It's great to outline your lesson plans by the year, quarter, month, and week-which I do-but it's harder to get down to the brass tacks of the specific LESSON PLAN itself. How will this really work with 28 Kindergartners? How can I create a CENTER activity for 32 fourth graders? What will happen when I try to teach third graders about sixteenth notes?
How do I make all of this happen?
WHAT WORKS FOR YOU?
It takes a bit of time teaching to understand how to really plan the specifics of your lessons and know what works for you. Depending on your educational background you might be coming at your lessons completely different from the way I do. I tend to be very direct. Taking Kodaly and Orff training classes has helped me learn to provide students the experience of the concept before I pound it into them.
But one thing I really believe that should be in every lesson is an Activity that enables students to internalize the concept. I've learned to implement very concrete and easy to do activities that are based on the abilities of my students. I also try to have activities that will reach a diverse group of learners. Here's three ways to look at that idea;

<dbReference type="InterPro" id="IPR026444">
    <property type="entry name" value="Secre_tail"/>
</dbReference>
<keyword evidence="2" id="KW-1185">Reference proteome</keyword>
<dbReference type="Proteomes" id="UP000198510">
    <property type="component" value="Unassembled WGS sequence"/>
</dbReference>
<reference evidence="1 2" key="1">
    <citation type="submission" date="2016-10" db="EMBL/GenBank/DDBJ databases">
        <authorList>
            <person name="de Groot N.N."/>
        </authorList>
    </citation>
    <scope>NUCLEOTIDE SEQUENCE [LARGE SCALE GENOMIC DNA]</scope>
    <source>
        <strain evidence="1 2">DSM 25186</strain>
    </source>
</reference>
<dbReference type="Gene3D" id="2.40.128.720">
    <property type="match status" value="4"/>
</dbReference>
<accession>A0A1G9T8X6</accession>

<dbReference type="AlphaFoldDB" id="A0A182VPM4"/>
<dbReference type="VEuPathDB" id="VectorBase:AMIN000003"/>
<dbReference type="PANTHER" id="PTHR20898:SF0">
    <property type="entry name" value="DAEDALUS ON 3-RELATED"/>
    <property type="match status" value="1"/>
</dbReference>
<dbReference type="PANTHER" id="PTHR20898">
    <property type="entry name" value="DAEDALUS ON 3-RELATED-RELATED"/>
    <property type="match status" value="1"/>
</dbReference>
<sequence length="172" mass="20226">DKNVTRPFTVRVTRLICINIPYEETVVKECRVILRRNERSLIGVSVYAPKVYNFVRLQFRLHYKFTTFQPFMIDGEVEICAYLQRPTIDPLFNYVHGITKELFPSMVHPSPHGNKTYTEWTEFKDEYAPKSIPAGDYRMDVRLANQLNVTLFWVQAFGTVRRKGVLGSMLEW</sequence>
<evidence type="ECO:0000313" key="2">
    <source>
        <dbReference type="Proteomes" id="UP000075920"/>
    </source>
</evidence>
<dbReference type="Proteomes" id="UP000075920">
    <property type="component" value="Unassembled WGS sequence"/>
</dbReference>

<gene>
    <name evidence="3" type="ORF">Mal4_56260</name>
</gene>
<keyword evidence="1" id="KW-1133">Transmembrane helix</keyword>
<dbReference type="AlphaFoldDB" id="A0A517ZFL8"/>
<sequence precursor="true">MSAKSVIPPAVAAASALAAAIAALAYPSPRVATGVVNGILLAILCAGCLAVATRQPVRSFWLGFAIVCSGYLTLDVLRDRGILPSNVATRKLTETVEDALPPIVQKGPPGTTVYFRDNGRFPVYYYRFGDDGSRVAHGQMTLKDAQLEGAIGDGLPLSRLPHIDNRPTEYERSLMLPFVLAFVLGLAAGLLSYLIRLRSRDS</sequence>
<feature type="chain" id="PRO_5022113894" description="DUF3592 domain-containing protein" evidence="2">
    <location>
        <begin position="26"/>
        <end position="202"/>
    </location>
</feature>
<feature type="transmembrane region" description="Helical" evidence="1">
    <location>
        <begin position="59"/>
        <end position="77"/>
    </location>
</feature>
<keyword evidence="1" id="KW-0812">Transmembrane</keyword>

FIND THE TOOLS YOU NEED:
So, one thing I've begun doing more and more is making these types of learning resources using my FINALE MUSIC PROGRAM. I print them out and then staple them in little booklets according to the overall unit plan. I use them for xylophones, keyboards and guitars. Here's an example of keyboard fingering for "Mary Had a Little Lamb".
The students were so excited that they could play the song right away!
Sometimes I put them into a power point and add in some cute graphics. This song is for my guitar students. "This Old Man". I like adding in the chord diagrams too to help them remember their chords.
The reason I like these sheets is because the students can write on them. Copy from them, play them, sing them, share them and more. They can be used for assessments, Centers, substitute lessons and as part of the learning process.
I love my Finale music program. It's not very user friendly and I still don't know everything about it--but it has endless possibilities and is a must have for any composer.
I'm able to make the big note versions of parts and export as graphics.
I can add in note names.
I can add in solfege.
I can just print the melody as a rhythmic pattern.
I can also print out blank staffs for students to practice notation.
For me it's been a huge life savor in the classroom.
So consider your teaching style and what you like to do with your students.
Consider your students and how they learn.
Consider your time and what will be most effective over the course of a year's worth of teaching for you and learning for your students.
If you're interested in using some things like this in your classroom, you can check out these things in my store.
This is a FREEBIE PRINTABLE